Darwin’s unease was also based on a variation of the same core disgust. While the native believed that an object (the meat) could be contaminated because of its similarity to another object (feces), Darwin believed the contagion could be spread by contact with the native.
Since this incident was published in “The Expression of Emotions in Man and Animals” four years before Robert Koch proved the germ theory of disease, its unlikely that Darwin understood the connection between dirty hands, microbes, and contamination. More likely he was simply reacting to a pre-rational intuition that belied his scientific understanding.
But where did this emotion come from? Is it possible then that the emotion of disgust was a result of natural selection? Can revulsion be classified as an adaptive mechanism that prevents us from coming into contact with contaminants? Not likely. Why? Because we all start out as babies.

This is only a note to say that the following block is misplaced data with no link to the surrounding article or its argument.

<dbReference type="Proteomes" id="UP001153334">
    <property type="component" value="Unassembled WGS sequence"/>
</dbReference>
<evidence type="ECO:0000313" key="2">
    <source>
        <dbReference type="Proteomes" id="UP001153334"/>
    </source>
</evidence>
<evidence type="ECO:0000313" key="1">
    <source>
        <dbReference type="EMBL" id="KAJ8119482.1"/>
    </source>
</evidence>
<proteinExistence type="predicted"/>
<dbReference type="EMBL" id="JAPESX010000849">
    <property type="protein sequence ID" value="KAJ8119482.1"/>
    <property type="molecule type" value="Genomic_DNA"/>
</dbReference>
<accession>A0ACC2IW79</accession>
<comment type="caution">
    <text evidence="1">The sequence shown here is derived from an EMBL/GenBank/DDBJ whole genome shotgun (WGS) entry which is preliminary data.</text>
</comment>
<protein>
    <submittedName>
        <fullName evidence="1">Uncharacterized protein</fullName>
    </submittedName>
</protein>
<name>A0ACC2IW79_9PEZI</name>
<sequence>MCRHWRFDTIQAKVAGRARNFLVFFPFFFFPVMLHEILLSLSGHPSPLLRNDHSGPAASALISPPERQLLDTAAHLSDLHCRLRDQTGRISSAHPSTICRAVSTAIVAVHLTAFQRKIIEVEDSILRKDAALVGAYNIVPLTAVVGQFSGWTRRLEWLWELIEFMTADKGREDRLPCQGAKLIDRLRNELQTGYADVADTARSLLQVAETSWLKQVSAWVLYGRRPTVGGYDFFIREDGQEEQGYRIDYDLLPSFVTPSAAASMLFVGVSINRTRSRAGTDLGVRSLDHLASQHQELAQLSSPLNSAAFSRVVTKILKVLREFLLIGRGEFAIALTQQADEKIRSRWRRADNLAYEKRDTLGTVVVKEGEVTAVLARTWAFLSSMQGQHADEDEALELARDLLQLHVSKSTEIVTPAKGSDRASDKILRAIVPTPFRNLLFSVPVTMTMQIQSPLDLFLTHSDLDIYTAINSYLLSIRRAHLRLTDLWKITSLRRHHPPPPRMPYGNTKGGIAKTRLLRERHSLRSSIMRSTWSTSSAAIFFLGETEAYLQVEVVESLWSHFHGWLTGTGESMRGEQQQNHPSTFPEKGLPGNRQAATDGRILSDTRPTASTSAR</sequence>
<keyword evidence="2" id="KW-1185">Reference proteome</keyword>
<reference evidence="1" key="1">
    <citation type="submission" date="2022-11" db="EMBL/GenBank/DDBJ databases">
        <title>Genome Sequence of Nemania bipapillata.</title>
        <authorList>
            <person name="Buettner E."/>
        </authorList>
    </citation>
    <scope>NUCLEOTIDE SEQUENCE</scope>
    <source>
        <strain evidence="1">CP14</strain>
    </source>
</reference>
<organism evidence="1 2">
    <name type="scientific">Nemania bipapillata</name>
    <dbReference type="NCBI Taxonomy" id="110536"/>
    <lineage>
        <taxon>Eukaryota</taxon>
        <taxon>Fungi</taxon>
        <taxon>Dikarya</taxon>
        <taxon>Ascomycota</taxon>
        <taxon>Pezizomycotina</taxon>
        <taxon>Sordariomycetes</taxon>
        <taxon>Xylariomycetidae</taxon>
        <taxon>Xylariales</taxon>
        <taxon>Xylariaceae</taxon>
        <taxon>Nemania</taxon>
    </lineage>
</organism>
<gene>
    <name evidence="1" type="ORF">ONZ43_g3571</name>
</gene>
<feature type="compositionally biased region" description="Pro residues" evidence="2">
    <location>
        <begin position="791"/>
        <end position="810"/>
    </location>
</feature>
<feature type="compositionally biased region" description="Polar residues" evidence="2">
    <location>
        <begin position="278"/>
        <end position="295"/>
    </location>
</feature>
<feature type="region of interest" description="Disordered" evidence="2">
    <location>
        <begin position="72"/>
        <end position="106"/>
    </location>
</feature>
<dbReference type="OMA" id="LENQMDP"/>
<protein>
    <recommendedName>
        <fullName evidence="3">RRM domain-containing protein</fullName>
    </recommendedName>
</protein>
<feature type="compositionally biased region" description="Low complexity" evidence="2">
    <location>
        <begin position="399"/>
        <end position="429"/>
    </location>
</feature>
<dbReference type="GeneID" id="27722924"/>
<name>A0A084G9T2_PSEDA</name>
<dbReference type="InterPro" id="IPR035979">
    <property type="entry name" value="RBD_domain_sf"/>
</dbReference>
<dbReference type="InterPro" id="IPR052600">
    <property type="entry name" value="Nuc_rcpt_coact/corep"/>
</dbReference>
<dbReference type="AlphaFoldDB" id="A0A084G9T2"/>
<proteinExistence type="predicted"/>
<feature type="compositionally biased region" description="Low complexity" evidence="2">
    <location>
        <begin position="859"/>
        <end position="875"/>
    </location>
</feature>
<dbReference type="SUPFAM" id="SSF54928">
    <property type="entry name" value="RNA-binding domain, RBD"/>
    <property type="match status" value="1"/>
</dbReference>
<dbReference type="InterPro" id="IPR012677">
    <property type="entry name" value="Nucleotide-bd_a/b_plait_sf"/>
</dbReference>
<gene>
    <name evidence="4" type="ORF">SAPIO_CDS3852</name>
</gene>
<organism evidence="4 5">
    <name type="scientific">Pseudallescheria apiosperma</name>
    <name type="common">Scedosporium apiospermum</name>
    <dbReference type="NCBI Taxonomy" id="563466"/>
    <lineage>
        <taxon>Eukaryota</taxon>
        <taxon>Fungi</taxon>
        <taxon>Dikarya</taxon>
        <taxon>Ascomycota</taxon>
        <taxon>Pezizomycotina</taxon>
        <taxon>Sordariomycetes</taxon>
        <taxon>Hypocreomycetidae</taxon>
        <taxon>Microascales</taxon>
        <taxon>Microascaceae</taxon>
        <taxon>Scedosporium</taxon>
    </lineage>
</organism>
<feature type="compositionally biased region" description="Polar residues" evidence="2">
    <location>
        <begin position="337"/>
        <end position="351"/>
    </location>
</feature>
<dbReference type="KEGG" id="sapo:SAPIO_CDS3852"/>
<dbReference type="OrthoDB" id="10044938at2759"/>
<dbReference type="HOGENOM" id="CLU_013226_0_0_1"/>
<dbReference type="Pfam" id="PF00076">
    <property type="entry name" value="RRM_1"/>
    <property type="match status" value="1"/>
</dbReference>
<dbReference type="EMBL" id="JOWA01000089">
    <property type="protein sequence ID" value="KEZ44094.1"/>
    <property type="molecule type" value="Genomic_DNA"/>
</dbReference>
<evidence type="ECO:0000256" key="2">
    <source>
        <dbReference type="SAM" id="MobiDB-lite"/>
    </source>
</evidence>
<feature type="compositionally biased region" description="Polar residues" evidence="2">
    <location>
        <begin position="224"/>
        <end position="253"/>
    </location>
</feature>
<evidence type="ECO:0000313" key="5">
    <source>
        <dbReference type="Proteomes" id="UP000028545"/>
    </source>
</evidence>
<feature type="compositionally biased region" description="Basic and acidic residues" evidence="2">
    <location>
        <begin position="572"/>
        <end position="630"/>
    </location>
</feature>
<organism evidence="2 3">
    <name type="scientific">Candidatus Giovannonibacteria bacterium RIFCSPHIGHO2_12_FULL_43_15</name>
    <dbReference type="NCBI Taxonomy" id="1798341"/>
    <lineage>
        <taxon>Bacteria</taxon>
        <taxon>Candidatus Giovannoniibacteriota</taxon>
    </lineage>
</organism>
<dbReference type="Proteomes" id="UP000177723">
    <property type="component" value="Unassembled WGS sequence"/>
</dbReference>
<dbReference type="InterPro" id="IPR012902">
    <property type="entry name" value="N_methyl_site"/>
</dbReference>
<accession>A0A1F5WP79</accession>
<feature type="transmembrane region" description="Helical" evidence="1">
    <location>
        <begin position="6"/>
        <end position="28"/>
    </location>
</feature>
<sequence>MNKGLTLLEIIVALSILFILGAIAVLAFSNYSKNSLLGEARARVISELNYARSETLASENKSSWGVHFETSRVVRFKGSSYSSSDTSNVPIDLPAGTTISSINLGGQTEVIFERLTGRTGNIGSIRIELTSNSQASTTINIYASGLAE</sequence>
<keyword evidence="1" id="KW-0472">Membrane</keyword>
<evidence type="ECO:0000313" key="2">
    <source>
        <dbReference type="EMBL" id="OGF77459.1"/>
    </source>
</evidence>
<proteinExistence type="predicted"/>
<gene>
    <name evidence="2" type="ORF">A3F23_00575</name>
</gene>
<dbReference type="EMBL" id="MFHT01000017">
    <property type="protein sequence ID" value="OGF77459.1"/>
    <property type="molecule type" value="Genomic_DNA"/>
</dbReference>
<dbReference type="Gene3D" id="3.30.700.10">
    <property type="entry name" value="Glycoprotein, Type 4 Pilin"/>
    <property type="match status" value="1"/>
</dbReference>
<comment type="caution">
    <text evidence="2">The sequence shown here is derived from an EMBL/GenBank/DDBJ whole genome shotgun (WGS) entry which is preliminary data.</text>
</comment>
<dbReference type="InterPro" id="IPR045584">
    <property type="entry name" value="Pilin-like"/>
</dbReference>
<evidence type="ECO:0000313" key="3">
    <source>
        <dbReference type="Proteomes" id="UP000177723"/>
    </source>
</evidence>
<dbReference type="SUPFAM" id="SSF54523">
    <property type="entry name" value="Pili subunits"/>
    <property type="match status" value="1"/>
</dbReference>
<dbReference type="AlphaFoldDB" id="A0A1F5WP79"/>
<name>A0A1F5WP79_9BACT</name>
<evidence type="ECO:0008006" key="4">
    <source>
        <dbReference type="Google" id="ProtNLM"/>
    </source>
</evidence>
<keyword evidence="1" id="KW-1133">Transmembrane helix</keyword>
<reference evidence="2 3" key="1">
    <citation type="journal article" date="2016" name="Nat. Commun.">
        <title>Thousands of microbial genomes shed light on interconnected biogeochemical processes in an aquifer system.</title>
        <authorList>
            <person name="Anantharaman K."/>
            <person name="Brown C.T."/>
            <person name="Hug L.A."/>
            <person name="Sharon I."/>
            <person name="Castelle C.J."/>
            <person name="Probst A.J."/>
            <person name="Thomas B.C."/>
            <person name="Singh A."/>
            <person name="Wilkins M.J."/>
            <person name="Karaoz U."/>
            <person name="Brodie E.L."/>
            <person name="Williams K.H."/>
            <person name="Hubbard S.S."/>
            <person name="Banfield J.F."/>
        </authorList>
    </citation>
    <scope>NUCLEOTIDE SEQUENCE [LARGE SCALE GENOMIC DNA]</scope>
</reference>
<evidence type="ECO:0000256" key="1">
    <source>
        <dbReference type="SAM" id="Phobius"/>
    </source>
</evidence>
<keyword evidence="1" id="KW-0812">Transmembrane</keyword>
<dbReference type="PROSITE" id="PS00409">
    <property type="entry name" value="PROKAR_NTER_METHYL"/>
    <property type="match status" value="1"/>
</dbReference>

Infants have no concept of disgust. They will, quite literally, put anything into their mouths. While most other animals instinctively avoid contact with certain items, human infants do not. Unable to make a distintion between a piece of food and the “gift” the puppy left on the carpet, they will attempt to eat both.
We can’t, therefore, automatically assume that disgust evolved as a means of biological survival. Since the full range of disgust triggers must be taught, the emotion must be learned. And as with any knowledge that is not inherently in our biological makeup, disgust can be culturally relative and passed on through successive generations.